Located on the island of Bali, Tegallalang is without question one of the most unique landscapes you can witness in all of Indonesia. For centuries, the Balinese have cultivated rice in these beautiful terraces using the Subak System to irrigate the paddies. Although you have several options to witness this ingenious system, which is so important to the culture and way of life on the island, there are simply none quite as picturesque as the fields at Tegallalang.

Standing in the middle of the jungle at 600 metres above sea level, the site is only a fifteen-minute drive away from the popular centre of Ubud. Although these days the majority of Balinese in the area make their living through tourism, thousands still work in the rice fields day in, day out.

Rice is the staple of all Indonesian cuisine and is often described as the lifeblood of the Balinese. The cascading formation of rice terraces is key to cultivate the grain in these steep areas around Ubud. Each individual plot is called sawah and is contained by dykes of black earth. Water flows seamlessly from one plot to the next on waters glides contained in bamboo sleeves. Every farmer owning a sawah in Bali is a member of an agricultural society that controls the distribution of the precious irrigation water to its members.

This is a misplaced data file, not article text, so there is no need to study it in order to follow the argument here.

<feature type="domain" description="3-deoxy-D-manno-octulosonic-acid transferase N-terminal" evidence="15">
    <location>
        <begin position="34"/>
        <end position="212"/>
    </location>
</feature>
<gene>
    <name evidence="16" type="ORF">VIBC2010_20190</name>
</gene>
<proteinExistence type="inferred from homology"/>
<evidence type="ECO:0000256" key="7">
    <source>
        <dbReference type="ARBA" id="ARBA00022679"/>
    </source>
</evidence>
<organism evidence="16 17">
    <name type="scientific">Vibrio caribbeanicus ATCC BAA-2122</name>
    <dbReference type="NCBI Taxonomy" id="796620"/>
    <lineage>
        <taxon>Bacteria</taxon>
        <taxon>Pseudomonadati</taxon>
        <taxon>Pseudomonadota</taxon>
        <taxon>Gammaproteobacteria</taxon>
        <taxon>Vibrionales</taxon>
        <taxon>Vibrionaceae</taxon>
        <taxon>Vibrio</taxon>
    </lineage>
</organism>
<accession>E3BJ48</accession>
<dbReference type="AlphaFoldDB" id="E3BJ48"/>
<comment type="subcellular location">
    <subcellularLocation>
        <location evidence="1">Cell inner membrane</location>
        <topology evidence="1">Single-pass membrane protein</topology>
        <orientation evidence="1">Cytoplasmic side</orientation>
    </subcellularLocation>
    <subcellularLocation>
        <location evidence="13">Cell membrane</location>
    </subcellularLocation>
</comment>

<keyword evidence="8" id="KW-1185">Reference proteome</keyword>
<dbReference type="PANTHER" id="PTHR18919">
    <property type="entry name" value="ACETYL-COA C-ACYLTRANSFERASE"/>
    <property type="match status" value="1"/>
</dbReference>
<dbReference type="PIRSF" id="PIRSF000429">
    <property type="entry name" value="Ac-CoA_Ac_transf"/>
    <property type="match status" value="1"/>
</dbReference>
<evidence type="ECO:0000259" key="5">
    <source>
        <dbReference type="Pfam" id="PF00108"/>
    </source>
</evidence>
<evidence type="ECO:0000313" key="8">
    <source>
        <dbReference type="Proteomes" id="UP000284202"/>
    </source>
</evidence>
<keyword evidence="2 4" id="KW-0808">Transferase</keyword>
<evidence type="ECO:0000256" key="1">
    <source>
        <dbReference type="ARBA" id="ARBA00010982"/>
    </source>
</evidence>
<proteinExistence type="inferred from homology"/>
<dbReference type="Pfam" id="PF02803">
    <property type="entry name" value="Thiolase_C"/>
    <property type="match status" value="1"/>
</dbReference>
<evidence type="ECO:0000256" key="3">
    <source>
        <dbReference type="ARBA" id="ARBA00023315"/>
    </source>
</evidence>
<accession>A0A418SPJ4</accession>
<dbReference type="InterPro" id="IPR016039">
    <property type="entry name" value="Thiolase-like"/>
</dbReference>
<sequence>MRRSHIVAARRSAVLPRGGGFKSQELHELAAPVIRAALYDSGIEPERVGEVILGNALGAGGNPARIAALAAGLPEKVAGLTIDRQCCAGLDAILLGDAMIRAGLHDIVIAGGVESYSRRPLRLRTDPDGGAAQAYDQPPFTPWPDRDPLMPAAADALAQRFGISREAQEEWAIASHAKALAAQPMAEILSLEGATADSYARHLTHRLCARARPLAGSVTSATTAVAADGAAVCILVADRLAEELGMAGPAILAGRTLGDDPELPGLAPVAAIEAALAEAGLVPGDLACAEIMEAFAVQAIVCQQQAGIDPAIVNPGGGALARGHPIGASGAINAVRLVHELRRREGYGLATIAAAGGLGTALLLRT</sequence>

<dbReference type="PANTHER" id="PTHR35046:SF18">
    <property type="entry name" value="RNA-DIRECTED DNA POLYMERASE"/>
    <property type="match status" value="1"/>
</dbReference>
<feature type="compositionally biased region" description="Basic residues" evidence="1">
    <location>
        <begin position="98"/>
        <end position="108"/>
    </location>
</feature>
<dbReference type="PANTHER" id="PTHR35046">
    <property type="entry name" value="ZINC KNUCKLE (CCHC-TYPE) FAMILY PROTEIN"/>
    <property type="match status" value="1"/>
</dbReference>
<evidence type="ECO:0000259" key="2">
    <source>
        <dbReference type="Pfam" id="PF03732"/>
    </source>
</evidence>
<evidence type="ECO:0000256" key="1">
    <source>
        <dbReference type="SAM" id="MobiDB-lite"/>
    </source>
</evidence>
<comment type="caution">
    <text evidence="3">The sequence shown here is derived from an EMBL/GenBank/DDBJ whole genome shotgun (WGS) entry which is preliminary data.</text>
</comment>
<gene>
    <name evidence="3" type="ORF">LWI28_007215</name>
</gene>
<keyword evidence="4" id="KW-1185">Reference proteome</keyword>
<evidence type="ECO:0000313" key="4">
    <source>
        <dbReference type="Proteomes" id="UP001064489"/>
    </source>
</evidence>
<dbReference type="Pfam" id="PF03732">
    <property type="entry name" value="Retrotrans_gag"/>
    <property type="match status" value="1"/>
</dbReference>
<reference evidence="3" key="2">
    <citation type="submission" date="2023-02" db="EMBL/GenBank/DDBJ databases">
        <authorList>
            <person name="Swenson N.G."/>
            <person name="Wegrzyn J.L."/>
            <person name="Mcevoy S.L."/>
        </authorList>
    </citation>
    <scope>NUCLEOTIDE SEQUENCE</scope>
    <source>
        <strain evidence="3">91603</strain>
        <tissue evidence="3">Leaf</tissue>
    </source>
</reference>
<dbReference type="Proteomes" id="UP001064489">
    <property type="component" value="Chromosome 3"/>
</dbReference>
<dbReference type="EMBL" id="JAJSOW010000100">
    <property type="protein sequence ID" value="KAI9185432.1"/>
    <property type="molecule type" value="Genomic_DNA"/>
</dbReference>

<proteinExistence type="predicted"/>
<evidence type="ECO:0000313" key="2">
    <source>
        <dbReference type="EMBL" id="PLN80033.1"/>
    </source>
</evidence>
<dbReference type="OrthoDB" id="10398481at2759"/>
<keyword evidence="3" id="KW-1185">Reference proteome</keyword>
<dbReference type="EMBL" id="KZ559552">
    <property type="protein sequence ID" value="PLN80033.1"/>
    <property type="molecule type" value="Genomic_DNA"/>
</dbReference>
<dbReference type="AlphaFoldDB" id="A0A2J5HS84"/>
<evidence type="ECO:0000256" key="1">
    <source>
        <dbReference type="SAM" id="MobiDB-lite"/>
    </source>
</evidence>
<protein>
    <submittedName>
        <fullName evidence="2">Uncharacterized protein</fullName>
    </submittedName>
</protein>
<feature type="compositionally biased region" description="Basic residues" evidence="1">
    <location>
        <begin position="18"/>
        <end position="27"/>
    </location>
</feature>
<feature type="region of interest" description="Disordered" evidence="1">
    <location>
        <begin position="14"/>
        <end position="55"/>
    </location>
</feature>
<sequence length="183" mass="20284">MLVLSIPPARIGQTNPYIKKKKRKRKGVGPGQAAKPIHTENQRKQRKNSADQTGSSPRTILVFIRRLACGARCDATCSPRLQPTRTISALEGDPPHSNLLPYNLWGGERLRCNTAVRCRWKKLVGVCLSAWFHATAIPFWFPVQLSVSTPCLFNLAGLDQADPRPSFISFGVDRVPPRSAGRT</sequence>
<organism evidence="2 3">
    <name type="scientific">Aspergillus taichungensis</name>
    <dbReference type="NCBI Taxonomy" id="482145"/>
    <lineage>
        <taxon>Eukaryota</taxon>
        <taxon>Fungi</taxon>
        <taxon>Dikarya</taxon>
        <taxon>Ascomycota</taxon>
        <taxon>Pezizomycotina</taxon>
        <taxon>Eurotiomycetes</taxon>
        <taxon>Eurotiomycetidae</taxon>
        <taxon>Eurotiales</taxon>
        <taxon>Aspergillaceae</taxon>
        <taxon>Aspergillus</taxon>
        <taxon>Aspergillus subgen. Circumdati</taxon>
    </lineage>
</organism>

Even though this site has become a hotspot for tourists, in the early morning it remains as tranquil as it’s been for hundreds of years. Visiting before 9 AM is highly recommended. Save for the clicks of a few cameras from the photographers who braved the sunrise wake-up call, all you can hear are the birds singing and the occasional howl of a monkey coming from deep inside the jungle.

To reach Tegallalang this early, the simplest way to go is on your own two wheels. You can rent a scooter from any accommodation in Ubud for only a few dollars per day and the road to the site is quite straightforward and in very good condition. Just don’t forget your helmet and international drivers license! If you aren’t comfortable on a scooter, you can always grab a taxi or hire a private driver for the day.

As photographers, it’s hard to imagine a more perfect location for sunrise than the site at Tegallalang. You can walk the paths here for hours, but we prefer to make our way to the far end of the site to appreciate its beauty with fewer people around. An extra donation to Wayan, who looks over our favourite part of the site, grants us access to shoot in a fenced-off portion of the terraces. From here, the drone gets launched high into the air to capture the majestic site with Mount Agung, the largest volcano on Bali, looming in the background.

Thank you to Sam Dowal of mapping along for permission to share the photograph.

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